HD DSLRs are incredible — they give you a video camera with interchangeable lenses, depth of field control and stellar low-light performance — but they’re not without drawbacks. Here’s how to work around them.
The initial crop of HD DSLRs (Nikon D90, Canon 5D Mark II) were never intended to be used primarily for video. It wasn’t until Canon introduced the 5D Mark II that HD DSLR video really took off, and that was without manual video and audio controls. Canon eventually provided manual control of video, but it wasn’t until earlier this year that they released manual audio controls (to an extent) and 24p recording. Ever since, the 5D2 has found its way onto film and TV sets. The entire finale of Fox’s House was shot with 5D2s. Canon’s now brought HD video to the majority of its DSLR line, Nikon got an even earlier start than Canon, and we’re seeing HD video finding its way into more compact micro four-thirds cameras and the Sony NEX-series of minimal APS-C type DSLRs.
In fact, HD video is becoming a standard in DSLRs, but no true hybrid has made it to market and many issues still exist. Fortunately, we have some solutions and workarounds.
Not every DSLR requires you to focus manually when recording video, but many of them do. Even DSLRs that offer automatic, continuous focus during video recording tend to be pretty bad. When you have a camera intended for photos and not for video, this is the sort of trouble you come across. So what do you do about it?
First, get better at manual focusing. It’s not simple to do on the fly, but there are a few things to be aware of that can help.
- The wider your aperture the more shallow your depth of field will be, making mistakes in focus far less forgiving. If you don’t want or need shallow depth of field for a particular occasion, stop down the lens to a higher, narrower aperture and you’ll have a little more room for error in your focusing.
- Pulling focus when your subject is far away is pretty easy, but as they grow closer you’ll find you have to turn the focus ring a lot farther to keep up. Keep this in mind so you don’t lose your subject in the bokeh.
- If your subject is approaching, it can be hard to follow them and keep them in focus. Often times there are other objects in the frame that are different distances from the lens. Pulling focus to those objects as your subject reaches them can often be more effective because those objects are (hopefully) stationary and you won’t have the additional distraction of pulling focus on a moving subject.
- Know which way your focus ring turns. This seems fairly obvious, but if you ever move between Canon and Nikon cameras (or share lenses using lens adapters), for example, this is very relevant. Turning a Canon lens’ focus ring to the right will rack focus to objects closer to the lens, whereas you’ll get the same result by turning left on a Nikon lens. Make sure you know the direction of the lens you’re using so you don’t waste any time adjusting.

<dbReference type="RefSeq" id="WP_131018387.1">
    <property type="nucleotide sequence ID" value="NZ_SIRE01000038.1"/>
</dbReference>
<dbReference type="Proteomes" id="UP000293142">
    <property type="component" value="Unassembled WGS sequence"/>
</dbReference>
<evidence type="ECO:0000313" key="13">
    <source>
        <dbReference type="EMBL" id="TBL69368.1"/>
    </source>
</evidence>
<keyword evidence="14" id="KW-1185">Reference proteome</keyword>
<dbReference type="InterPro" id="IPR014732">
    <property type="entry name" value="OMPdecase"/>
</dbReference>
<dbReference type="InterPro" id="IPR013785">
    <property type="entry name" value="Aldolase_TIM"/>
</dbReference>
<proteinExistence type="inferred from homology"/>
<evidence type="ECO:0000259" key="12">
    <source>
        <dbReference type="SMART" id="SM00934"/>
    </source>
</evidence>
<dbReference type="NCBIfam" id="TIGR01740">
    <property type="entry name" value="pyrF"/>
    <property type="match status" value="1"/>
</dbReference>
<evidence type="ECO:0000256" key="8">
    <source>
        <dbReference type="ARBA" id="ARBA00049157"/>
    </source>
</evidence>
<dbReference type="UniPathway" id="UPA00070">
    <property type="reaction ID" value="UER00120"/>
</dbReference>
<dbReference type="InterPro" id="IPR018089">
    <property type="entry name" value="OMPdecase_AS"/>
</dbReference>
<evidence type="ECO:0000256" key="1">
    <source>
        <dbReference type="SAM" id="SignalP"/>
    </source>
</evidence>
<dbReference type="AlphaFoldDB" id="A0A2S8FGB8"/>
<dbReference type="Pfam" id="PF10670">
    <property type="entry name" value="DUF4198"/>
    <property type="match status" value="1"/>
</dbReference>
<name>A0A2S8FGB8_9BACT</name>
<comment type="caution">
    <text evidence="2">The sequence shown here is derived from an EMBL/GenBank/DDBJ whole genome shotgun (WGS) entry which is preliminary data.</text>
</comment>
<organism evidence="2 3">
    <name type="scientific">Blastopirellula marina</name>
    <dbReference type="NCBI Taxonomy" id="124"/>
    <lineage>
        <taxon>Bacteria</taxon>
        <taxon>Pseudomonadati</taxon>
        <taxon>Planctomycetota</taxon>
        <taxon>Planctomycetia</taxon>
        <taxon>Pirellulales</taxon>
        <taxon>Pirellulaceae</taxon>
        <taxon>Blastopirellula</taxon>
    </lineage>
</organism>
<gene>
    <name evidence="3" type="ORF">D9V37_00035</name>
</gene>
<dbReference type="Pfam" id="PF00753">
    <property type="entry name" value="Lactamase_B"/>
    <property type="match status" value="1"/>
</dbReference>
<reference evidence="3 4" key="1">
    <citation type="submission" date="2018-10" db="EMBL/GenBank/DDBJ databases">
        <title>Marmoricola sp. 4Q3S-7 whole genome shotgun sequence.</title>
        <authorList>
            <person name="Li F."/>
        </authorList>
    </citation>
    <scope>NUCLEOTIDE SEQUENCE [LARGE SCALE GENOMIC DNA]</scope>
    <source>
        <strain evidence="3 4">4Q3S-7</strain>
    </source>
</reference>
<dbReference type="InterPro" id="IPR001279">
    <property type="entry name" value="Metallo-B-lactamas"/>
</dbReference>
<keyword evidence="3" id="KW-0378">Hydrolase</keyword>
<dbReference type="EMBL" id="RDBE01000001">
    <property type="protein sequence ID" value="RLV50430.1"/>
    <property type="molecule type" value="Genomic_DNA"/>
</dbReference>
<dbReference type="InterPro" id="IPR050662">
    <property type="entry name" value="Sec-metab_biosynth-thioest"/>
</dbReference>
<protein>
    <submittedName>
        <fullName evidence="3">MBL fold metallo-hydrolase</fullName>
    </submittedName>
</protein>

- Lenses vary, so practice with each of your lenses to get a feel for how far you need to turn the focus ring to get the results you’re looking for.
If you’re looking for a more serious setup for manual focus, you’re going to want a follow focus. If you’re willing to spend the money, there are some amazing products being produced. You can even control focus remotely with an iPhone. If you don’t want to spend a bunch of money, however, you can make a focus knob for $US5 or take things a little further:
The Jello Effect
You’ll primarily find two types of imaging sensors in digital cameras: CCD and CMOS. Each have their advantages and disadvantages, but for our purposes we’re just going to take a look at how each exposes an image. CCD sensors use what’s called a global shutter, whereas CMOS sensors use a rolling shutter. (Although technically a CMOS camera could implement a global shutter, it has yet to make it into any common CMOS-based cameras.)
The difference between the two is pretty straightforward: global shutters expose the entire image simultaneously, and rolling shutters, well, don’t. A rolling shutter tells parts the sensor to become light-sensitive at different points in time, so you don’t get the full image instantly. Think of it like loading an image on a dial-up modem. This all happens fairly fast so it’s not always noticeable to the eye, but when the image changes drastically the “jello effect” shows up as a result of the rolling shutter. Here’s an example from the Canon 7D:
As you can see, quick panning causes the frame to wobble due to the rolling shutter. So what do you do about it? There are a few options, and the easiest is simply being mindful of how you’re operating the camera. If you avoid quick motion and use a lens with image stabilisation (when possible), the rolling shutter will be mostly imperceptible.